• Infants <12 months of age with cystic fibrosis with clinical evidence of CLD and/or nutritional compromise.
  • Children <24 months with cystic fibrosis with severe lung disease (previous hospitalization for pulmonary exacerbation in the first year of life or abnormalities on chest radiography or chest computed tomography that persist when stable) or weight for length less than the 10th percentile.
  • Infants and children <24 months who are profoundly immunocompromised.
  • Infants and children <24 months undergoing cardiac transplantation during RSV season.

Palivizumab is administered as an intramuscular injection for infants and children <24 months with the dose 15 mg/kg once monthly throughout RSV season. The first dose should be administered prior to commencement of RSV season.5

If child is hospitalized at the start of RSV season, palivizumab should be given 48 to 72 hours before discharge or promptly after discharge per AAP 2014 guidelines. The AAP recommends a maximum 5 doses per season and if hospitalization occurs for breakthrough RSV infection, monthly prophylaxis should be discontinued for the remainder of that season.6

For cardiopulmonary bypass patients, the dose of 15 mg/kg should be administered as soon as possible after cardiopulmonary bypass procedure or at the conclusion of extracorporeal membrane oxygenation, even if <1 month from previous dose. A 58% decrease in palivizumab serum concentrations has been noted after cardiopulmonary bypass.6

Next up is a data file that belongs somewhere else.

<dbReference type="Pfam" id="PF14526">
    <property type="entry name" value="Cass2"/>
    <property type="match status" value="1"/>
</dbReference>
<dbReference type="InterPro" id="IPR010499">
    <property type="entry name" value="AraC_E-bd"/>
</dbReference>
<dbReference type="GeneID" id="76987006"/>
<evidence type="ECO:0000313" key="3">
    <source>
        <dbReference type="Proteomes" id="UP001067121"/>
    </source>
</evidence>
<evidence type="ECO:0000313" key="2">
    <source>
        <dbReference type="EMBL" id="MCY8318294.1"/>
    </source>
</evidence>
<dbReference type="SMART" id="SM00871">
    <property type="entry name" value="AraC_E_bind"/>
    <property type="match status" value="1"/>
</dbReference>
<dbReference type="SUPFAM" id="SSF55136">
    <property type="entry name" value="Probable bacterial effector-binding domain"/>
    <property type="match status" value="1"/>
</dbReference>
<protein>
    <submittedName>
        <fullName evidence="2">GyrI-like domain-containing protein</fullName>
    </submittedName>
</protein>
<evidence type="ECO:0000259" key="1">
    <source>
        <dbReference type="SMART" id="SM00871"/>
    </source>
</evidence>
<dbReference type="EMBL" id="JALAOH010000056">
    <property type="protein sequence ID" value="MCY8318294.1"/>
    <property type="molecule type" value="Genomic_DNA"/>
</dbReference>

Children with comorbidities may be more severely infected with RSV. These patients may develop acute respiratory failure and often require hospital treatment.

The serious complications include secondary bacterial pneumonia and otitis media. In this group of patients, the initial infection of the upper respiratory tract often spreads to the lower respiratory tract, causing bronchitis and pneumonia. Treatment of RSV infection, as with other acute respiratory viral diseases, is symptomatic.

References

  1. CDC. Respiratory Syncytial Virus Infection (RSV). RSV in Infants and Young Children. Accessed October 20, 2022. https://www.cdc.gov/rsv/high-risk/infants-young-children.html.
  2. Cohen JI, Wilson E. Antiviral Chemotherapy, Excluding Antiretroviral Drugs. In: Loscalzo J, Fauci A, Kasper D, Hauser S, Longo D, Jameson J. eds. Harrison's Principles of Internal Medicine, 21e. McGraw Hill; 2022. Accessed October 20, 2022. https://accesspharmacy-m hmedical-com.roosevelt.idm.oclc.org/content.aspx?bookid=3095&sectionid=263965262
  3. Alansari K, Toaimah FH, Almatar DH, El Tatawy LA, Davidson BL, Qusad MIM. Monoclonal antibody treatment of RSV bronchiolitis in young infants: a randomized trial. Pediatrics. 2019;143(3):e20182308.
  4. Synagis (palivizumab) [prescribing information]. Gaithersburg, MD: MedImmune, LLC; May 2017.
  5. Synagis (palivizumab) [product monograph]. St-Laurent, Quebec, Canada: AbbVie Corporation; March 2018.
  6. American Academy of Pediatrics (AAP). Committee on Infectious Diseases and Bronchiolitis Guidelines Committee. Updated guidance for palivizumab prophylaxis among infants and young children at increased risk of hospitalization for respiratory syncytial virus infection. Pediatrics. 2014;134(2):415-420. doi: 10.1542/peds.2014-1665.
  7. American Academy of Pediatrics (AAP). AAP Publications Reaffirmed. Pediatrics. 2019;144(2). pii: e20191767. doi: 10.1542/peds.2019-1767.